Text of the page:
CNS 505 Foundations of Counseling
CNS 506 Lifespan Development
CNS 508 Culture and Identity
CNS 513 Theories of Counseling
CNS 514 Techniques of Counseling
CNS 516 Theories and Techniques of Career Counseling
CNS 517 Theories and Techniques of Group Counseling
CNS 518 Research and Program Evaluation
CNS 525 Testing and Appraisal
CNS 546 Psychology and Diagnosis
CNS 565 Practicum in Counseling (minimum of 100 hours)
CNS 548 Family Therapy (CNS 558 for addictions counselors)
CNS 566 Counseling Internship (minimum of 600 hours)

Admission Requirements

To be considered for admission to the Doctor of Philosophy in Counselor Education and Supervision program, the student must possess and submit the following:

  • Completion of online application
  • Master's degree in Counseling or equivalent
  • Official transcripts from all institutions of higher learning
  • A 3.5 grade point average or higher is preferred in your master's program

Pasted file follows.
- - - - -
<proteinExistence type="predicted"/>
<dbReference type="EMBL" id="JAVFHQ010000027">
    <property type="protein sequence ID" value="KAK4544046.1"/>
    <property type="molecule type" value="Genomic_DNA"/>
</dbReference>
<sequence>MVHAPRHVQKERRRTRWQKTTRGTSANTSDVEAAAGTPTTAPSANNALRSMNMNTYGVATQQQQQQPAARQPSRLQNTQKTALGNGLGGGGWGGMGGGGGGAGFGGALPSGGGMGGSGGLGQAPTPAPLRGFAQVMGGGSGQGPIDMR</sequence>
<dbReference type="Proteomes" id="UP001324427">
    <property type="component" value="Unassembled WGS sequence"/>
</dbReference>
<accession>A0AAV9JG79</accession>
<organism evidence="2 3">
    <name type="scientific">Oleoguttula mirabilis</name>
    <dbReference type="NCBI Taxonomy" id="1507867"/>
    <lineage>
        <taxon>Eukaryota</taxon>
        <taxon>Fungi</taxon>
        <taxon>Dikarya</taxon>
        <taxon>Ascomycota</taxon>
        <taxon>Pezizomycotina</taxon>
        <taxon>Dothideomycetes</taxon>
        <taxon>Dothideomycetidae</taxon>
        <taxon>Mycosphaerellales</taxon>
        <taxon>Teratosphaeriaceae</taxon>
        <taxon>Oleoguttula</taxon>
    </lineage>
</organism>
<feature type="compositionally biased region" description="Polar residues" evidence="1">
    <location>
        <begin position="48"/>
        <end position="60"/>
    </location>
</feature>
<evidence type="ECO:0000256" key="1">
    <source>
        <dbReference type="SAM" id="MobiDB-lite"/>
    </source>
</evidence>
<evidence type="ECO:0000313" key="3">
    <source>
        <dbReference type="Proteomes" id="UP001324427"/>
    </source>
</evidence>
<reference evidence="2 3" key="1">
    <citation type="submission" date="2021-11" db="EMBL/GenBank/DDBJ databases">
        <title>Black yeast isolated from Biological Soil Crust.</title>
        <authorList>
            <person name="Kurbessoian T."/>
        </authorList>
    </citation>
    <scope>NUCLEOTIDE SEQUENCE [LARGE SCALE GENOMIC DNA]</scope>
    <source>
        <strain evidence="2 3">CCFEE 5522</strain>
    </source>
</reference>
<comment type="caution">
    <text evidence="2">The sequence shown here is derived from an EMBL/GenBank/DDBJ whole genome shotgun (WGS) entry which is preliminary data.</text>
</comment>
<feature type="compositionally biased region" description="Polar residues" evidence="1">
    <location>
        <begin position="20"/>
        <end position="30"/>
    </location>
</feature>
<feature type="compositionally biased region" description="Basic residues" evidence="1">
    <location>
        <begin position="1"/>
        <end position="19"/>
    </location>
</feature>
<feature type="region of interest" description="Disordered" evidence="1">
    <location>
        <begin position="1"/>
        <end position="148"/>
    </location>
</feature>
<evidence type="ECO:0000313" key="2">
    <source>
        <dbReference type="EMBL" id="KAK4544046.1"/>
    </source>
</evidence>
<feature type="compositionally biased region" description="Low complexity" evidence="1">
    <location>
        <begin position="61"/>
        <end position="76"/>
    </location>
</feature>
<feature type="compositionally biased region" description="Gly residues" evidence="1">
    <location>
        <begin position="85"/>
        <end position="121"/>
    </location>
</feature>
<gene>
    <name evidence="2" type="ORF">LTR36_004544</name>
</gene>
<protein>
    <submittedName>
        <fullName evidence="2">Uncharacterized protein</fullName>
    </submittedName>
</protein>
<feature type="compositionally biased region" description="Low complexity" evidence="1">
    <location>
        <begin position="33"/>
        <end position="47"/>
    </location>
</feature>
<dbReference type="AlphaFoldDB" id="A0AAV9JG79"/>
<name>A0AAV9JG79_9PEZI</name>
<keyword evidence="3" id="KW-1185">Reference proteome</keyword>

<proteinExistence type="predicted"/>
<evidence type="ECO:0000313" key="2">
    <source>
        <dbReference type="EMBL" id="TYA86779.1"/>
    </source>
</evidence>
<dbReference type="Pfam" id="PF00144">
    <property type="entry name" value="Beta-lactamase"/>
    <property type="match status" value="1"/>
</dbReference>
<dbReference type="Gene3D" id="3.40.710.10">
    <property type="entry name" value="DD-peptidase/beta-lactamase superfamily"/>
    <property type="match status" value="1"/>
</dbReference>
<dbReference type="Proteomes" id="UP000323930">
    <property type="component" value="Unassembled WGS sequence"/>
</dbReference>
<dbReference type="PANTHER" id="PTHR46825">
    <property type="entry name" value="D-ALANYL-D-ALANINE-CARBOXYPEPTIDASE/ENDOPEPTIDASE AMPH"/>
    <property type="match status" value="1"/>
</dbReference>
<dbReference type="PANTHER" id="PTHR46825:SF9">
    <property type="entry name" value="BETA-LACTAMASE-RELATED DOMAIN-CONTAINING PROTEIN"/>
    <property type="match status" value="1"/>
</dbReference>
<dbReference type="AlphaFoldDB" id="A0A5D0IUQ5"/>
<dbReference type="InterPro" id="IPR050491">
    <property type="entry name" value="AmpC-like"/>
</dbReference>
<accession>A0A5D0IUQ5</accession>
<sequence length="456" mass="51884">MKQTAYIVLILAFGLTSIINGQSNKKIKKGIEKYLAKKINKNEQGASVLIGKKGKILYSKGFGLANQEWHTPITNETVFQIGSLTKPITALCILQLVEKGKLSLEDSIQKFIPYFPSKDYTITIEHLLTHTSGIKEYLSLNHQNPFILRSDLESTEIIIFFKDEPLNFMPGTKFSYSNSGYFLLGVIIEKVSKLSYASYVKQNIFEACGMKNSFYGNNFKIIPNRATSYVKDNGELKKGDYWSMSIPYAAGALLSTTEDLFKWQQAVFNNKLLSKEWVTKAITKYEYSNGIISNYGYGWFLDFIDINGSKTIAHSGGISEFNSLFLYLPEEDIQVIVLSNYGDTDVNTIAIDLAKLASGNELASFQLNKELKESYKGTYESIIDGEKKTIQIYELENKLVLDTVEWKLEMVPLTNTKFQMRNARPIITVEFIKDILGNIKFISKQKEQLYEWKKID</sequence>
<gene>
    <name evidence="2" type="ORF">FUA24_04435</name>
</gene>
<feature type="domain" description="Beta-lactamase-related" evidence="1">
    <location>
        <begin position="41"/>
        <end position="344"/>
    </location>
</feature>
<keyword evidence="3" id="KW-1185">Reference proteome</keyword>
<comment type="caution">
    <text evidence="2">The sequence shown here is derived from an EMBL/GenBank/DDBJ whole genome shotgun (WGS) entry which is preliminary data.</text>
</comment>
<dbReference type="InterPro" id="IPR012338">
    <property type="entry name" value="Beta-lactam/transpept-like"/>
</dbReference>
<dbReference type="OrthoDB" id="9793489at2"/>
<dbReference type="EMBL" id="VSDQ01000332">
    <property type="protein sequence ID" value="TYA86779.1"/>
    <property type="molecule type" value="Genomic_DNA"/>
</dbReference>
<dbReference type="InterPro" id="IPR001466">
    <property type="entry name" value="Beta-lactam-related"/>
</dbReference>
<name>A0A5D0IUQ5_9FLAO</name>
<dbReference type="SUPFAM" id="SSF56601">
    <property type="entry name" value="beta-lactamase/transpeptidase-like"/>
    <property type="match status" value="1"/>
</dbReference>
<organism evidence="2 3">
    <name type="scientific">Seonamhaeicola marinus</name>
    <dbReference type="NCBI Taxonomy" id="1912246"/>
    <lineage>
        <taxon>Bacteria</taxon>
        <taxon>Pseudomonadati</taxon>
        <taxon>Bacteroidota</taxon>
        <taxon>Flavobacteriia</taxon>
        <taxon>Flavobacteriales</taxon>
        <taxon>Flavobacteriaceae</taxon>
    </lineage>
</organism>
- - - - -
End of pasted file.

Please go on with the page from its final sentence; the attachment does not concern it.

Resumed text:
• Graduate Record Examination or Miller Analogies Test (Applicants who have passed the national counselor exam or its equivalent are exempt.)
  • Two years of direct experience is preferred in counseling services
  • Resume
  • Two recommendation letters on letterhead from professional, academic and/or business sources who can attest to your potential as a professional counselor.
  • Doctoral Essay: Please write an essay discussing how your involvement in scholarship, leadership, and advocacy has informed your current professional development. How will obtaining a Ph.D. in Counselor Education and Supervision enable you to build on your current abilities and professional orientation? Articulate your understanding of the mission and goals of our Ph.D. program and how that will enhance your professional development.